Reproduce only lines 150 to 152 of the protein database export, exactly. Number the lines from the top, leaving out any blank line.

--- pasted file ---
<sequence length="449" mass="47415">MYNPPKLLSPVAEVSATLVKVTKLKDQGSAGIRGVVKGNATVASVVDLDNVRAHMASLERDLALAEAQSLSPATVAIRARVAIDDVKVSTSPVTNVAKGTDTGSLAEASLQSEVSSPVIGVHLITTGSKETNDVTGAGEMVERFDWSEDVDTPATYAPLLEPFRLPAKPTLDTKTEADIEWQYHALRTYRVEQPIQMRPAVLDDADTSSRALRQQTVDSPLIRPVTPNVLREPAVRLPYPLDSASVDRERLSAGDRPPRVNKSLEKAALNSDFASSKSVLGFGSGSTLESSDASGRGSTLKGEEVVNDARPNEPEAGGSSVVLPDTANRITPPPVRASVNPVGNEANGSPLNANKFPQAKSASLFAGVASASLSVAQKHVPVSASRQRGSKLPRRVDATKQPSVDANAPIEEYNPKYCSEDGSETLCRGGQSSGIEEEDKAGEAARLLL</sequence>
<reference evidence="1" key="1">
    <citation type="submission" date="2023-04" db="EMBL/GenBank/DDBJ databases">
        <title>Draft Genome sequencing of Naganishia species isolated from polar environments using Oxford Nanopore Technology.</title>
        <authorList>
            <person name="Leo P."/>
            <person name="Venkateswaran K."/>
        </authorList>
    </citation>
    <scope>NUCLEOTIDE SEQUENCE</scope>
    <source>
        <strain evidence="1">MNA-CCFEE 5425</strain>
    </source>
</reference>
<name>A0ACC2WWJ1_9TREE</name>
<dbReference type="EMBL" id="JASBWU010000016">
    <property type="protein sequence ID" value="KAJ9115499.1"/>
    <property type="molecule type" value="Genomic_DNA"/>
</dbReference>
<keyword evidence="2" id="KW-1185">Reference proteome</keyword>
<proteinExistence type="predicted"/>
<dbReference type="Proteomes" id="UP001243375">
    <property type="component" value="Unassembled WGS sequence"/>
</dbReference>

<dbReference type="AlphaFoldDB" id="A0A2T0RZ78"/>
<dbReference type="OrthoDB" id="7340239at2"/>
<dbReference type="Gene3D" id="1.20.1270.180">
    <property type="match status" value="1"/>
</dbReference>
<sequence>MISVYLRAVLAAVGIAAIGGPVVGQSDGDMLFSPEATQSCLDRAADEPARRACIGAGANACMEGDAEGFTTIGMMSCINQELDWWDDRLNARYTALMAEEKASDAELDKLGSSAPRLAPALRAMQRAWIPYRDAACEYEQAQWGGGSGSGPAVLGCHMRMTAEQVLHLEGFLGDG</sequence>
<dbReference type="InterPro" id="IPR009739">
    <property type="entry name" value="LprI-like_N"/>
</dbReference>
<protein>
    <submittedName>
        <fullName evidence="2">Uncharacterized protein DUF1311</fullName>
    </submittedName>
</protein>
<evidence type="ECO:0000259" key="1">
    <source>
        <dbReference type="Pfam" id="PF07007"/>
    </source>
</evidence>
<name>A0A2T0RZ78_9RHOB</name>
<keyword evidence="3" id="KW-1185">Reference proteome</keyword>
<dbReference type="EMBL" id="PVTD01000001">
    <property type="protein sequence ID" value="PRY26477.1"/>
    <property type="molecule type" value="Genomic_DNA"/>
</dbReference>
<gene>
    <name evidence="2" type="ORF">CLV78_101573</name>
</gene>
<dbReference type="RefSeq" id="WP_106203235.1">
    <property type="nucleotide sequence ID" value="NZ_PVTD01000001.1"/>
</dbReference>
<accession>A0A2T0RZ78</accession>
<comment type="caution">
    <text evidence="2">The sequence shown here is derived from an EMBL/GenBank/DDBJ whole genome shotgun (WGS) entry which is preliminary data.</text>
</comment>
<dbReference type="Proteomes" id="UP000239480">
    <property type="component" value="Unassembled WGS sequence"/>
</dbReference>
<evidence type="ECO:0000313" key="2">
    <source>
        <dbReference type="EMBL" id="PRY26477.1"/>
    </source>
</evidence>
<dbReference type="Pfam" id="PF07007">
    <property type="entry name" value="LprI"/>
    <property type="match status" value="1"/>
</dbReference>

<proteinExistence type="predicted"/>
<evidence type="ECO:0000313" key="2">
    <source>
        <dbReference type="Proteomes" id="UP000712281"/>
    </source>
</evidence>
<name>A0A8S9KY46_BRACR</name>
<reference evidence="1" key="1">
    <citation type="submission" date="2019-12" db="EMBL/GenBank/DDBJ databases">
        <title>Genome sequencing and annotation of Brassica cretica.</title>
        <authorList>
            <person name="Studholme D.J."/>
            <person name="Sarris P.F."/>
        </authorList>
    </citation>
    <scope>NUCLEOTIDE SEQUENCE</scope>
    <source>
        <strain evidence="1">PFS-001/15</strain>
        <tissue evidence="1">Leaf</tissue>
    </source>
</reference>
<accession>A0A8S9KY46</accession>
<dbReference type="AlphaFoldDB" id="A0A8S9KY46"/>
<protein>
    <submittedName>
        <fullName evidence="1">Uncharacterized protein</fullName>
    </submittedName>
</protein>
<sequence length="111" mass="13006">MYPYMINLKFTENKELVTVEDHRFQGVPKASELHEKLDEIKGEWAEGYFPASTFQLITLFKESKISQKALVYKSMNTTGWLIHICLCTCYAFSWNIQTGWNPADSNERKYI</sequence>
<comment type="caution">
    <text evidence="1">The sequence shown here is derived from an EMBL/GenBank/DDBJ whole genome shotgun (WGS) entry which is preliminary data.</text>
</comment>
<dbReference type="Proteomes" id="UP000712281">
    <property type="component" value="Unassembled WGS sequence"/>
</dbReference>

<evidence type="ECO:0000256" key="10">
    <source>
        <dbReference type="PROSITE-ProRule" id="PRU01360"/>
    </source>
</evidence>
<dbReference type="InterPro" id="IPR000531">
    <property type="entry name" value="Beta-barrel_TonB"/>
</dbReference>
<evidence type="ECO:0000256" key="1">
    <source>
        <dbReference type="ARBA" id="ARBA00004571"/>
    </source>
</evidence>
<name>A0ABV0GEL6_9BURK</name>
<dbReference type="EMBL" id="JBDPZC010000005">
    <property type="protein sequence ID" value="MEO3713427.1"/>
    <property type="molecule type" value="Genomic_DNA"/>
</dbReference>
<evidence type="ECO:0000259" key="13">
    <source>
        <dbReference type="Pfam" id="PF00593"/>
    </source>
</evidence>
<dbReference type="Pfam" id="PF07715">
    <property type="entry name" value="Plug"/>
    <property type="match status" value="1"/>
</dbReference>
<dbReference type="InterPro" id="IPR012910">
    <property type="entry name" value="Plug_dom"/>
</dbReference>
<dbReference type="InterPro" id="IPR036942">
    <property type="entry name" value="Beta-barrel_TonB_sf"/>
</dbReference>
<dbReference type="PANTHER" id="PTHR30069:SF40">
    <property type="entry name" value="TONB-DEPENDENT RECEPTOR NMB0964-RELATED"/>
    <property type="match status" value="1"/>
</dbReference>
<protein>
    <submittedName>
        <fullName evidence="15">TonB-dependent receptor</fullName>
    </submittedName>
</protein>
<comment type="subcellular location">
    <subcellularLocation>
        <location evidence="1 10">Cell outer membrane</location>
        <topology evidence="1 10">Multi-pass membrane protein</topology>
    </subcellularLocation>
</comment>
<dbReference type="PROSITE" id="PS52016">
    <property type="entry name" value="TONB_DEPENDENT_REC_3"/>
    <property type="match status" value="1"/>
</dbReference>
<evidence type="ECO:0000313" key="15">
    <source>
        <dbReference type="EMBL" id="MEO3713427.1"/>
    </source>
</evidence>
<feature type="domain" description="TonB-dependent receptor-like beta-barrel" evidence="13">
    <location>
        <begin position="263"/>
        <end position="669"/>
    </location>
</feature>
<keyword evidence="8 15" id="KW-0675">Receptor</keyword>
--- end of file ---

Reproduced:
    <subcellularLocation>
        <location evidence="1 10">Cell outer membrane</location>
        <topology evidence="1 10">Multi-pass membrane protein</topology>